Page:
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Is Infertility Genetic? | Genetic Causes of Men & Women’s Infertility

Female Infertility, Male Infertility
Is Infertility Genetic? | Genetic Causes of Men & Women’s Infertility

Genetics and infertility are interlinked and have started raising many questions with the development of medical science. Genetic education or genetic counselling is a less practised trend in this country and people ignore this important cause of infertility issues. The truth is genetics is as important as other environmental factors that cause infertility. In this article, we are going to discuss and explore if and how genetics causes infertility.


What is infertility?

Infertility is a complex condition of the reproductive system. It is defined as the inability to achieve pregnancy after one year (or longer) of unprotected sex. Some providers evaluate couples for infertility after 6 months of unprotected sex if the female partner is 35 years or older. Infertility is equally attributed to men and women. Infertility is, in fact, not uncommon, and nearly 15% of all couples planning a pregnancy experience infertility.

Infertility Can have a Genetic Cause: Genetics of Infertility


Approximately 10% of couples experiencing infertility have an underlying genetic cause. In the absence of a genetic evaluation for infertility, couples are routinely subjected to a battery of physical tests that are not only expensive and time-consuming but can also cause significant psychological distress. Identifying the exact cause of infertility facilitates more well-informed medical decisions and can help parents-to-be understand any potential risks it poses for their future children and can guide appropriate treatment. It also permits healthcare professionals to offer a prenatal diagnosis when appropriate.

The use of intracytoplasmic sperm injection (ICSI) in the treatment of infertility has raised major concerns about risks to the offspring, as it bypasses the natural physiological mechanisms that lead to fertilization. While natural selection prevents the transmission of mutations causing infertility, this protective mechanism is overcome by the assisted reproduction techniques (ART). Consequently, the risk of a genetic cause of infertility increases in future generations. Therefore, the identification of genetic factors in a couple experiencing infertility has now come to become good practice for appropriate management of the infertile couple.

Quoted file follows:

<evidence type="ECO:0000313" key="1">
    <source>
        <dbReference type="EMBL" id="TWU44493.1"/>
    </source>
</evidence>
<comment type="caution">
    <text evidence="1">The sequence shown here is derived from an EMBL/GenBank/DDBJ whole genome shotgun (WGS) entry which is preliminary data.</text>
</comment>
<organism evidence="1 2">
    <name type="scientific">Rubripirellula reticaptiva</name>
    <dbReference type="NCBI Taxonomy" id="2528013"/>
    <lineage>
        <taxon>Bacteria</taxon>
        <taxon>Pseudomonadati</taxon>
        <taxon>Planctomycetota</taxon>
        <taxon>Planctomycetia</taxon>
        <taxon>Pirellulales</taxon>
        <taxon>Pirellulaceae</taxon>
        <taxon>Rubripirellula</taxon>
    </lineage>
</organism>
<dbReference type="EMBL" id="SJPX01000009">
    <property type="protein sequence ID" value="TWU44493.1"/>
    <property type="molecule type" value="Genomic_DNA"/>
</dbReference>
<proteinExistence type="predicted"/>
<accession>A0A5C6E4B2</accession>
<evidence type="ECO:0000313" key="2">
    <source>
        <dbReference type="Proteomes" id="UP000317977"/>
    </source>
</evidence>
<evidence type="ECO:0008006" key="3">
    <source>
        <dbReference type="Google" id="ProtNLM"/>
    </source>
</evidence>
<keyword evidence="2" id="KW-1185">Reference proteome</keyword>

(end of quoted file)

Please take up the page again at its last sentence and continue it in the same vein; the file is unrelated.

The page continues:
Can we quit the blame game, please? It’s no one’s “fault”!


Oftentimes, the reasons why a couple cannot have a baby can be difficult to determine. Finding a male factor as the sole reason for a couple’s infertility is seen in about 20% of infertile couples. Yet, sadly, infertility is often thought of as a “woman’s issue”, and this does a great disservice to couples pursuing an evasive pregnancy. Evaluating both partners is critical in the assessment of couples with infertility. It is important to remember to be sensitive- No one really wants to experience infertility, and no one did anything to intentionally cause themselves to experience infertility. It is not their fault! The purpose of establishing a cause of infertility is not to point fingers, but to medically address that cause in the most appropriate way. Genetic evaluation of couples experiencing infertility helps identify:

  • Potentially correctable conditions
  • Irreversible conditions that can be addressed using assisted reproductive techniques (ART)
  • Irreversible conditions that cannot be treated via ART
  • Serious genetic conditions underlying infertility that require medical intervention
  • Genetic abnormalities that pose a risk for ART to pass on a specific genetic condition to future children


Is Male Infertility Genetic?


In males, genetic abnormalities may cause infertility by affecting sperm production or sperm transport. The most common genetic causes of male infertility are cystic fibrosis gene (CFTR) mutations, chromosomal abnormalities, and Y-chromosome microdeletions. In fact, up to 15% of men with low or absent sperm counts have Y chromosome microdeletions. Detecting the type of Y chromosome microdeletion is extremely significant as:

  • Most men with Y chromosome microdeletions will not have retrievable sperm with TESE (testicular sperm extraction)
  • Contrastingly, men with AZFc Y chromosome microdeletions (which is the most frequent microdeletion of the Y chromosome) have an 80% success rate of sperm retrieval


Without knowing the type of Y chromosome microdeletion, physicians and couples may pursue a reproductive option that offers little chance for pregnancy success. Y chromosome microdeletions are too small to detect through standard karyotyping, but both Y chromosome microdeletions and karyotyping can reveal genetic causes of male infertility.



Karotyping can detect chromosome abnormalities such as inversions and balanced translocation that is prevalent in infertile male populations compared to the general population.

While an in-depth discussion of all the genetic causes of infertility in men is beyond the scope of this article, speaking with a genetic counsellor can be extremely helpful in helping couples understand what might be the most appropriate test for them. Overall, genetic tests useful in the evaluation of males are outlined in the table below: